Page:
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post #10 of 88
The following was posted on Daring Fireball a few days ago. It's a good analysis of slippery language devoid of critical information. In essence: they called it. I've been knew to tech over the last few years since I first got a smart phone (no jokes, please), and it has been a wonder to watch how much deliberately misleading information is placed in print. It really is very much like the tech equivalent of local religion or local football home-teams...people really do just pick one side and enjoy blasting the other side. It's amazing. I'm wondering how much is money/stock driven, and how much is just sheer away-team bashing. That intoxicating feeling of tearing down the competition...on "paper"...


http://www.marco.org/2012/03/20/cons...sensationalism
post #11 of 88
I would like to know what the room ambient temp was for the tests as that makes a difference.

I used to work in a testing facility and we had to measure "temperature rise." That is the measure of the difference between ambient temp when device is not under power and the operating temp. The theory goes, that the rise "should" be consistent depending on the starting temperature. Start testing at 70 degrees and the operating temp goes to 90 degrees gives a 20 degree rise. So, if you test starting with ambient temp at 100 degrees, you should get an operating temp of 120 degrees.

So...it is relevant what the ambient temperature was for the Consumer Reports tests, end user tests, and tests referenced in this article. (results also should be consistent across all devices tested)

Tom
post #12 of 88
Quote:
Originally Posted by thataveragejoe View Post

This whole thing was incredibly stupid from the get go. But I wouldn't go cheerleading these results either. The iPad 3rd gen only comes out cooler than the Tab 10.1 in one test, in one category by 1 degree. As the joker said, let's not blow this out of proportion.

You're missing the point entirely. No one ever claimed that the iPad 3 ran at lower temperatures than the Tab 10.1 (at least, I haven't seen any such claims).

The issue is that a bunch of attention grabbers and Apple haters were claiming that the iPad 3 was getting very hot. Showing that it's roughly the same temperature debunks that claim (although one could argue that with 4 times the resolution and LTE, it would be expected to run hotter than the Tb, so the fact that it doesn't IS an accomplishment).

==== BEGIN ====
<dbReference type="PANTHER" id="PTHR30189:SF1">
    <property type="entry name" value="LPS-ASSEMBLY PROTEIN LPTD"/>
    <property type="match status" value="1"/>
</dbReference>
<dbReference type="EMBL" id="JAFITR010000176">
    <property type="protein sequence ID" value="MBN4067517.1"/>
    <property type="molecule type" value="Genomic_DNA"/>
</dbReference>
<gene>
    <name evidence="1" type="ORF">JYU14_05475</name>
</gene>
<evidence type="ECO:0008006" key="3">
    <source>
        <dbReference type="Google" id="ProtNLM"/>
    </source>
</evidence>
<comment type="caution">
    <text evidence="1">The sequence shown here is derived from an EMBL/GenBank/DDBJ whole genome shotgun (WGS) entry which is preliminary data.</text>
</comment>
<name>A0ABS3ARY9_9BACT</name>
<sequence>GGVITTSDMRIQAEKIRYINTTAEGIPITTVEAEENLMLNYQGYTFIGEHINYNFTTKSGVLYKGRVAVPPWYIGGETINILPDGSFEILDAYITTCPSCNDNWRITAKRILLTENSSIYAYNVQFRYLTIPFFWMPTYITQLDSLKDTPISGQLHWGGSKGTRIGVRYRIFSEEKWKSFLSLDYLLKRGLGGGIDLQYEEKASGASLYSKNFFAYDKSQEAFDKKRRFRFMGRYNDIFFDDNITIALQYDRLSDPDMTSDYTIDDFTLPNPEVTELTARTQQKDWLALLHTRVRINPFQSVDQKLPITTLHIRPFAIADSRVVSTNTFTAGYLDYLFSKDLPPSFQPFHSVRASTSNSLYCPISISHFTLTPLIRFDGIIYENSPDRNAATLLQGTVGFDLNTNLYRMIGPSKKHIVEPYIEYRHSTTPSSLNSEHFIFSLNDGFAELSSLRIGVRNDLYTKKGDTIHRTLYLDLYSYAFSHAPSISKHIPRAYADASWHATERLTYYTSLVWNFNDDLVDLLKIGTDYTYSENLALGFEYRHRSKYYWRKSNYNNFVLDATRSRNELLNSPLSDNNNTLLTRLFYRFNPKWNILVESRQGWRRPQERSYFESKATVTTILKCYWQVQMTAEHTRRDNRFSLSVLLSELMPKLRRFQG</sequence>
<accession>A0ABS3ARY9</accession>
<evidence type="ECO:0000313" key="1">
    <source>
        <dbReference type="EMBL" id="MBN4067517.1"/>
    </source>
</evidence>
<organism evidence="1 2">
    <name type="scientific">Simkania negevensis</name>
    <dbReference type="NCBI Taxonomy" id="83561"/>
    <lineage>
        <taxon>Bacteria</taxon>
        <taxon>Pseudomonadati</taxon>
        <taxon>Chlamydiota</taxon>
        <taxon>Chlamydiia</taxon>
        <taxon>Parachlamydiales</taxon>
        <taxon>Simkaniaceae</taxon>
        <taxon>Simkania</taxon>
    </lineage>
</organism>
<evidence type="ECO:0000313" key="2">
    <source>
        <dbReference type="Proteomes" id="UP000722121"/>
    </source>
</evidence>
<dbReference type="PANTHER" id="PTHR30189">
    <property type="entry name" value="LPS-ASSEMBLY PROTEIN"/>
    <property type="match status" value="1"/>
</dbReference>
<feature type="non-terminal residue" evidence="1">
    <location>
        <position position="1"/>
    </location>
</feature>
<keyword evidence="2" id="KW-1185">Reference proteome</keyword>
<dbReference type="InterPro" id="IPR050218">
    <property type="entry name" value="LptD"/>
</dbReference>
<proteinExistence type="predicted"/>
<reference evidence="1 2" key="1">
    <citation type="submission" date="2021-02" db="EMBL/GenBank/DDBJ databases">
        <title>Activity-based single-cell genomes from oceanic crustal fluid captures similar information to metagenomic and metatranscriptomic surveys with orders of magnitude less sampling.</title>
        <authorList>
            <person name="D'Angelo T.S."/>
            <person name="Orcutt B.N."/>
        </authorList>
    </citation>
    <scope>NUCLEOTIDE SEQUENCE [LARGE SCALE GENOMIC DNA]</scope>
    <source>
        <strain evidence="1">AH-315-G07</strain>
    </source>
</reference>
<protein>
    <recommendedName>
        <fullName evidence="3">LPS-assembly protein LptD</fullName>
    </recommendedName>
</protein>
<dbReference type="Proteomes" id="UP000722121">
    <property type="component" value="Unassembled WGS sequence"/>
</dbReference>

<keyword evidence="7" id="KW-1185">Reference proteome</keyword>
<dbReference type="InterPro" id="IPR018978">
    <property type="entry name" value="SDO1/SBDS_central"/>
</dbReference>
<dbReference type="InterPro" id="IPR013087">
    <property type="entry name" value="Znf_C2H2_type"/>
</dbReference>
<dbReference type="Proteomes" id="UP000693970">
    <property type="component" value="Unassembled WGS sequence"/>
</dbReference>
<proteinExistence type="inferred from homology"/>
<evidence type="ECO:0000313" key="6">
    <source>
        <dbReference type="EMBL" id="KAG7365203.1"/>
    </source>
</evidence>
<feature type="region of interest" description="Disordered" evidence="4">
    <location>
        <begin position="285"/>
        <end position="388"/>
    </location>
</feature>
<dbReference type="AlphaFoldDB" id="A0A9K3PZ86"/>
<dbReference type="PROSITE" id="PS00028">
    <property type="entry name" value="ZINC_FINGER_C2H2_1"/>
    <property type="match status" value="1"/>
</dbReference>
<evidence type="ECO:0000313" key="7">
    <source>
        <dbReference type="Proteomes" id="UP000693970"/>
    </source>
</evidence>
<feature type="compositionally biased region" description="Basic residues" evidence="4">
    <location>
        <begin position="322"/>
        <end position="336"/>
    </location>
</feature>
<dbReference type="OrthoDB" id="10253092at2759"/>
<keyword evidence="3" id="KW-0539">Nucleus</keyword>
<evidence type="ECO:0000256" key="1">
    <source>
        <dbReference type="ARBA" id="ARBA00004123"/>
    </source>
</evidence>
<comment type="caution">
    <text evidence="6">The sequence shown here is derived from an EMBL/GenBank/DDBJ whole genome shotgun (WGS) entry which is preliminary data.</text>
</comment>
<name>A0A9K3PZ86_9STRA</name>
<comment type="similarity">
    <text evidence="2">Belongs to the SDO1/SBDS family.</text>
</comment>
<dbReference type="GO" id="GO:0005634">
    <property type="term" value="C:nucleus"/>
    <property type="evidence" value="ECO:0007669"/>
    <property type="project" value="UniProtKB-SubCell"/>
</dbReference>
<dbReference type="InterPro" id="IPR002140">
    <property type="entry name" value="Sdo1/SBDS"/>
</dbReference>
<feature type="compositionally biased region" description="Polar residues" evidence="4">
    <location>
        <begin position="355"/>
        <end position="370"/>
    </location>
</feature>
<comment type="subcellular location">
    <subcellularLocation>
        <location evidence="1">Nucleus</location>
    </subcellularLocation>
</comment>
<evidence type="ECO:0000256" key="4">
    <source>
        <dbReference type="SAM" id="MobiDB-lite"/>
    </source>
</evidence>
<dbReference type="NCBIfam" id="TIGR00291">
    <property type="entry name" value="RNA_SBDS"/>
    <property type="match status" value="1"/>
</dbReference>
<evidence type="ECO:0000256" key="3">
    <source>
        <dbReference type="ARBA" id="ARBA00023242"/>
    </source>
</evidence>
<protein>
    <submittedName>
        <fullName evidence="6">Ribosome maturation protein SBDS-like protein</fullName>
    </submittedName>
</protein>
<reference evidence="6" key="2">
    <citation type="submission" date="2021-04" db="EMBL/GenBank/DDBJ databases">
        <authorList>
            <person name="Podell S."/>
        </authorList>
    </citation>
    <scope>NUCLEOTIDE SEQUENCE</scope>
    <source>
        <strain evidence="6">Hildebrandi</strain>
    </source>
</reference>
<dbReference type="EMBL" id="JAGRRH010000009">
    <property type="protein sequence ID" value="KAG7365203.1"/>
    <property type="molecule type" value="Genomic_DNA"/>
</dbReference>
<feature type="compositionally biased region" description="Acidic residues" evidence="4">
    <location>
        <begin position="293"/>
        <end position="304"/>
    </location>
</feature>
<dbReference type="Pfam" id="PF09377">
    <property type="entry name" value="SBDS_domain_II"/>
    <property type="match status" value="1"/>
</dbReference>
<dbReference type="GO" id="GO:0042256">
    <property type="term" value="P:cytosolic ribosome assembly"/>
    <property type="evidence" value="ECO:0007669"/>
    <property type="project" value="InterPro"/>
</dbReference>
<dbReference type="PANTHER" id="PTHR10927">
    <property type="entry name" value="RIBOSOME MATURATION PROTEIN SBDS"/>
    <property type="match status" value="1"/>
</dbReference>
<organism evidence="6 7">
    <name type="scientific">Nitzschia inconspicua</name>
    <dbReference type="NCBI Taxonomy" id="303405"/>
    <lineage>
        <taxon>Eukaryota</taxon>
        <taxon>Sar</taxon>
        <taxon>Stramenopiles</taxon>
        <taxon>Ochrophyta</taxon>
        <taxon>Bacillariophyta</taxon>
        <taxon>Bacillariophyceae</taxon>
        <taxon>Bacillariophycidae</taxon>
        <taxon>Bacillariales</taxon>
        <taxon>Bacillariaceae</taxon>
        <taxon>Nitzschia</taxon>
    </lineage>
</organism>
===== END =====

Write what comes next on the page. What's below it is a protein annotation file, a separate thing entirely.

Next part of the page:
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post #13 of 88
Seems to me that battery technology is the limiting factor in mobile tech, and that the display is the biggest power hog. This isn't exactly news, but the increase in temperature and thickness and weight and charging time, while not killer issues IMO, are clearly compromises. And I'm not just talking about Apple.

The new iPad display is as good as it ever has to be. It's amazing.

Any bets on new battery technology?
post #14 of 88
Quote:
Originally Posted by Sol77 View Post

The following was posted on Daring Fireball a few days ago. It's a good analysis of slippery language devoid of critical information. In essence: they called it. I've been knew to tech over the last few years since I first got a smart phone (no jokes, please), and it has been a wonder to watch how much deliberately misleading information is placed in print. It really is very much like the tech equivalent of local religion or local football home-teams...people really do just pick one side and enjoy blasting the other side. It's amazing. I'm wondering how much is money/stock driven, and how much is just sheer away-team bashing. That intoxicating feeling of tearing down the competition...on "paper"...


http://www.marco.org/2012/03/20/cons...sensationalism